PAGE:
One of those major differences is that infants are baptized, confirmed, and communicated at birth. My husband, as I've mentioned before, received all three Sacraments of Initiation during that first month of life, and as he grew up alongside his fellow Catholic friends, he did not follow the same calendar for First Holy Communion and Confirmation.
But only one of our children is receiving Holy Communion at this time. The younger three are too young according to western tradition, and my oldest is in the process of conversion and will probably be received into the Church next Easter.
So what do we do tomorrow at the Divine Liturgy? Do they receive a blessing? Do they stay in their seats? I tried to reach the priest to no avail, so I emailed my friend instead, a lifelong Byzantine, who enthusiastically responded that they can receive Communion if they've been baptized. We're Catholic, after all.
We have opted not to take her up on the invitation~~first of all, the Grandparents would kill me if they weren't here! Secondly, the baptized six-year-olds are old enough to know that they haven't formally prepared for this. Not quite at the "age of reason," they still have formidable powers of understanding and awareness and witnessed their older brother go through a time of preparation last year. Thirdly, I'd still feel more comfortable talking with a priest about it first, no offense to my friend.
But this has me thinking about east versus west. When I first found out that my eight year old would be receiving Baptism, Holy Communion, and Confirmation all at the same time at that young age, I felt a wave of disappointment wash over me. I immediately started to pray about it, because I try to do that before wallowing in my emotions too long. I had always heard from my husband about how he was different than the other kids because of his early reception of the Sacraments. I didn't want my son to be different too.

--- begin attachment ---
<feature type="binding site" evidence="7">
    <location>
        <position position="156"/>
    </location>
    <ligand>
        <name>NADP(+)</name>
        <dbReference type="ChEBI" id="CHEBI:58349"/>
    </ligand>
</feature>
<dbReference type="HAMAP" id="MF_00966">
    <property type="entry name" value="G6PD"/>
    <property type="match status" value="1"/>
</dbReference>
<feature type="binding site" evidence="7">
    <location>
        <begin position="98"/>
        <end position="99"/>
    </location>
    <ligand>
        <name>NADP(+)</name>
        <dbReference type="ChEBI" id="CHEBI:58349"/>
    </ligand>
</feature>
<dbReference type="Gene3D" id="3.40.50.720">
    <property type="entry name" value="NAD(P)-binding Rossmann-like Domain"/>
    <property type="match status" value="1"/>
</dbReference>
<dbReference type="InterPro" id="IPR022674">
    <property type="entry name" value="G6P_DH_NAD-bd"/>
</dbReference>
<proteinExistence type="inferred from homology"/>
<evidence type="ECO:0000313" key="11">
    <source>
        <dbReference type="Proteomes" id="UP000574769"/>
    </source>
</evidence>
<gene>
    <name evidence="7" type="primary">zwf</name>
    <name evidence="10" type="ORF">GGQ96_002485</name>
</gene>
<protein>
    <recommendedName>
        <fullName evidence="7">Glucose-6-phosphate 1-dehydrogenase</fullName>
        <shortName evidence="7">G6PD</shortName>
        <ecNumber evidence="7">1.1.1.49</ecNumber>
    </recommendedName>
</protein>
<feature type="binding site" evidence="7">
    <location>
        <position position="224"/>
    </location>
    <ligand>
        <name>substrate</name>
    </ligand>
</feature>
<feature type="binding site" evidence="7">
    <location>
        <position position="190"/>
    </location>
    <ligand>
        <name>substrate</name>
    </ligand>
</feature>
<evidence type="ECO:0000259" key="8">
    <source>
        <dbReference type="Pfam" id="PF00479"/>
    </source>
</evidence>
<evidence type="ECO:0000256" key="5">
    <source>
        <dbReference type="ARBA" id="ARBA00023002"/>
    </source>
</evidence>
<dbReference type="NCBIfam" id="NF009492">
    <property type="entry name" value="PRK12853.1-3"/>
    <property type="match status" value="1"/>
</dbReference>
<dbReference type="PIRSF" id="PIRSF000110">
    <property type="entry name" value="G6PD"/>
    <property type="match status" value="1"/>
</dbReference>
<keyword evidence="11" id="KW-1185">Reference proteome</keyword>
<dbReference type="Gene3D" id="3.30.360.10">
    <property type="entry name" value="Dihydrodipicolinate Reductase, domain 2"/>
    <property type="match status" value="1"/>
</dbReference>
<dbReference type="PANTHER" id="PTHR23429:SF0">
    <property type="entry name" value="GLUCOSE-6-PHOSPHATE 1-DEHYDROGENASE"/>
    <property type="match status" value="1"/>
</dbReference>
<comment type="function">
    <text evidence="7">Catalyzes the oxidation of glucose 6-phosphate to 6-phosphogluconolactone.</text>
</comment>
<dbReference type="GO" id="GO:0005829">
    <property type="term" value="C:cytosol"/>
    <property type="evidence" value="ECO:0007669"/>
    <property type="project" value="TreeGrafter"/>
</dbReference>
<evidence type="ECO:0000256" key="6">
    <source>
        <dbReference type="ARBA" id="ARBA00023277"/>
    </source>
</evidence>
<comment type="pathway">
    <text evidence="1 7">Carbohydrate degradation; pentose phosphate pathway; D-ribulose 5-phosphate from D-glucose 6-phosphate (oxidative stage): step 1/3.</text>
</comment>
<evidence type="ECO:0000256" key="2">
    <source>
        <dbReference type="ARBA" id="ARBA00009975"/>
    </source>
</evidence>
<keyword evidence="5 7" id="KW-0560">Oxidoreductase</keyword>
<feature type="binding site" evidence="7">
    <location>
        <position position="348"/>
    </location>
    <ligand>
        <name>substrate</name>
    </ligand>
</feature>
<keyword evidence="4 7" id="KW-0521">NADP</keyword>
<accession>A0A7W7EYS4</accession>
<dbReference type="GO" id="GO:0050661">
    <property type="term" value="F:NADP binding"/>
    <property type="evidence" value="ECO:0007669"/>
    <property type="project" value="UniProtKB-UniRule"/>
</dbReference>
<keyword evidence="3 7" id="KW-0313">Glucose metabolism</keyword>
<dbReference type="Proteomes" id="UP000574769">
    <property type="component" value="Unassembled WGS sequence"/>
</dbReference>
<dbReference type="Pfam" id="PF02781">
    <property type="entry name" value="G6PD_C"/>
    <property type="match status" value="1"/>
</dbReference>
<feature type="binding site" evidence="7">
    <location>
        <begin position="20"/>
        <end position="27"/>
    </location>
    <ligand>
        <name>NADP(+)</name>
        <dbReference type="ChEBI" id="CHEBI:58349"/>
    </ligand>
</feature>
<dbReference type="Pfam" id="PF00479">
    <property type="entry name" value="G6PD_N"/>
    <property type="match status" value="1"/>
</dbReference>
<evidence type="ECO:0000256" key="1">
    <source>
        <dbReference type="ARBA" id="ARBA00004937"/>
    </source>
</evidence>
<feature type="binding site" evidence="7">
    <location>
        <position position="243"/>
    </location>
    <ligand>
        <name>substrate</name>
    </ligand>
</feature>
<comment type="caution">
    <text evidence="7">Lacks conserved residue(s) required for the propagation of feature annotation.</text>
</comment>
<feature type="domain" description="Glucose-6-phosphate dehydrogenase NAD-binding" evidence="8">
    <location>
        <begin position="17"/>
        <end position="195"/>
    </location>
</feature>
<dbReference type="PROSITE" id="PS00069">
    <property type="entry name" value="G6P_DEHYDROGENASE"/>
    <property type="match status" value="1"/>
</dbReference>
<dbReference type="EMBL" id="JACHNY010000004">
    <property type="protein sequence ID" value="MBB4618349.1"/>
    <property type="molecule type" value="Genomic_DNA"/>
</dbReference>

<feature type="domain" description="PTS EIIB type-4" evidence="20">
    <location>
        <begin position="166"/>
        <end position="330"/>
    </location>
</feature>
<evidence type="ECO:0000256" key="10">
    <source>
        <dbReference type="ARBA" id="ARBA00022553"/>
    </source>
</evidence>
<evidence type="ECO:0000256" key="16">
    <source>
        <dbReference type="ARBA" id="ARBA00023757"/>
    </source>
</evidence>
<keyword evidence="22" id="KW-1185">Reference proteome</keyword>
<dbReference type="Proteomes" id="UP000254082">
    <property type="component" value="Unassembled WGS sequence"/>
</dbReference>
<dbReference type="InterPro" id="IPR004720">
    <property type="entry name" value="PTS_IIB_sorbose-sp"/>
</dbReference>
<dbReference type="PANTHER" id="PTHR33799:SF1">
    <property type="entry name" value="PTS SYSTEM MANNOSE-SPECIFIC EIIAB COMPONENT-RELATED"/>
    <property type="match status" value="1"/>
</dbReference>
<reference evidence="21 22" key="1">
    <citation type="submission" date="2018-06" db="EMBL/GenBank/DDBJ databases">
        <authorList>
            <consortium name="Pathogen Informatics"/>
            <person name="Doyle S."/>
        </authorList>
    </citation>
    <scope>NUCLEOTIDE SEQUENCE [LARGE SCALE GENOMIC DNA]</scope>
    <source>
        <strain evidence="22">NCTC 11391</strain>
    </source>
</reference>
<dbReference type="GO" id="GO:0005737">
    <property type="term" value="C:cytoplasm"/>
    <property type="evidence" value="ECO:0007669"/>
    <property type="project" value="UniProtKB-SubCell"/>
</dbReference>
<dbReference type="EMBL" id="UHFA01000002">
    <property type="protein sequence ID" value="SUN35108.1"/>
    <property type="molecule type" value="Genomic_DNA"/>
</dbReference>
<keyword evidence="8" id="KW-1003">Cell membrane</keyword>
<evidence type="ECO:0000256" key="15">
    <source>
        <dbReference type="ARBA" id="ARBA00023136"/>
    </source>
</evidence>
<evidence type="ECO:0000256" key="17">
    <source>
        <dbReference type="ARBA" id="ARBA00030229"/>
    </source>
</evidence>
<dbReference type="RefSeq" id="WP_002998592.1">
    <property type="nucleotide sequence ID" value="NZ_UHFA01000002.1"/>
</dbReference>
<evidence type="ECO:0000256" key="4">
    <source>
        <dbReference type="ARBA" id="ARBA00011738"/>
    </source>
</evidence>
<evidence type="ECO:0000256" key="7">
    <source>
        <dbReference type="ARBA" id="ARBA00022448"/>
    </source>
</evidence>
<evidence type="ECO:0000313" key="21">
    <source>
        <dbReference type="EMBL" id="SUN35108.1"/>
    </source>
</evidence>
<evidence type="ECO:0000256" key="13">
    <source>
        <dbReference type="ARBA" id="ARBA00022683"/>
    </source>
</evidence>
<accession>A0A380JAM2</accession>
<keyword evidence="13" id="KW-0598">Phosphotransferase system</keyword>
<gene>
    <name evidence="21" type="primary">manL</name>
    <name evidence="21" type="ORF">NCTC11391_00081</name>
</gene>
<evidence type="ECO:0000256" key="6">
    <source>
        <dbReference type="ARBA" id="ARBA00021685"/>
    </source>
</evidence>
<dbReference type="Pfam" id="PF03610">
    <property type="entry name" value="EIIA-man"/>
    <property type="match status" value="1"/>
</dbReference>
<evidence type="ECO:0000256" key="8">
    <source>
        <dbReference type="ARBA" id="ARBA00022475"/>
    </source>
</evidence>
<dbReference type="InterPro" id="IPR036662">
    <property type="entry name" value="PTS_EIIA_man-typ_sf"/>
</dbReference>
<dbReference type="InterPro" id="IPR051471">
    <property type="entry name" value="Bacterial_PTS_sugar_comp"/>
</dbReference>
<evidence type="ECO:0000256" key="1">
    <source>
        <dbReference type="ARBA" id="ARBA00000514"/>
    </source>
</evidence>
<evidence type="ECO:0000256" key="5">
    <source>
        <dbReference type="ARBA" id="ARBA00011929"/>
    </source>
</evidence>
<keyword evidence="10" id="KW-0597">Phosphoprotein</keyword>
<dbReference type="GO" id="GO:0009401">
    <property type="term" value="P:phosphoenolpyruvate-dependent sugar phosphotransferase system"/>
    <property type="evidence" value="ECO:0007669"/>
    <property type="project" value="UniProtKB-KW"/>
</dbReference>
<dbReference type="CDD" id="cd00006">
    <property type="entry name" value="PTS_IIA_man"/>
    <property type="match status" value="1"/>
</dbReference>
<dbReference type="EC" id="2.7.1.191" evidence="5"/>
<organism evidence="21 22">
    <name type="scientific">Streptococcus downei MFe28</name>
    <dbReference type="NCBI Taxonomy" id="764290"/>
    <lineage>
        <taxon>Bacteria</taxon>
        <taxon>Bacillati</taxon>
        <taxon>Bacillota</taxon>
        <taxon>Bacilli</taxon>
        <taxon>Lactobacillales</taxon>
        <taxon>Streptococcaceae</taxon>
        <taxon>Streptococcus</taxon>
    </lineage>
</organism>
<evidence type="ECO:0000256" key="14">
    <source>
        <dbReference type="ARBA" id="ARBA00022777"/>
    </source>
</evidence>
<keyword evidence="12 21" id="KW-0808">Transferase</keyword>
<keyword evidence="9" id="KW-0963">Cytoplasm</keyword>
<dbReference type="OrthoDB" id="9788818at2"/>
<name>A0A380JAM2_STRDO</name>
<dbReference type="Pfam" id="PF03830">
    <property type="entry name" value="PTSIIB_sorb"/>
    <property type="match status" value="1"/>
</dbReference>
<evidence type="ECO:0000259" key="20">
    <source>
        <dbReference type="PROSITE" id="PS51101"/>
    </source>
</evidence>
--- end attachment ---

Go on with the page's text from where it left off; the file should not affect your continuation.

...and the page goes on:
Then God said something exceedingly brilliant as always:
"It is good to receive the Sacraments."
I also had an awareness of how much spiritual protection this had afforded my husband throughout the years of his upbringing, during which he experienced several near-deaths and managed to survive them all.
Secondly, if we believe what we say, which is that we receive the Body and Blood of Christ, and if we baptize our children into our faith (I've written about infant baptism here), it strikes me as odd (or maybe somewhat arbitrary) that we don't fully initiate them into the faith as infants. We are not worthy to receive Christ at ANY point in our fallen state...only by His grace do we have that immeasurable blessing to stand in His presence and receive His Body and Blood. Only by receiving the Sacraments do we grow in that grace, so why deny our children the reality of these Sacraments? The Sacraments don't rely on our own will in order to "work," be valid, or have effect.
I have so longed for my oldest to at least be baptized. How can he grow in his spiritual understanding of the Lord without that basic step? Once again, the Lord corrects me...He IS preparing my son, He has called Him to His Church and that's happening even now...it's that mystery that, while we choose, we are also called. We feel so in charge of our faith life, and yet God is the one who initiates that intimacy with us. That was the other message He got across back when I was first praying about this. Even though it seems routine that children receive Sacraments at a certain age, it very much is in His hands...He is forming each one.
There is no "routine" in God.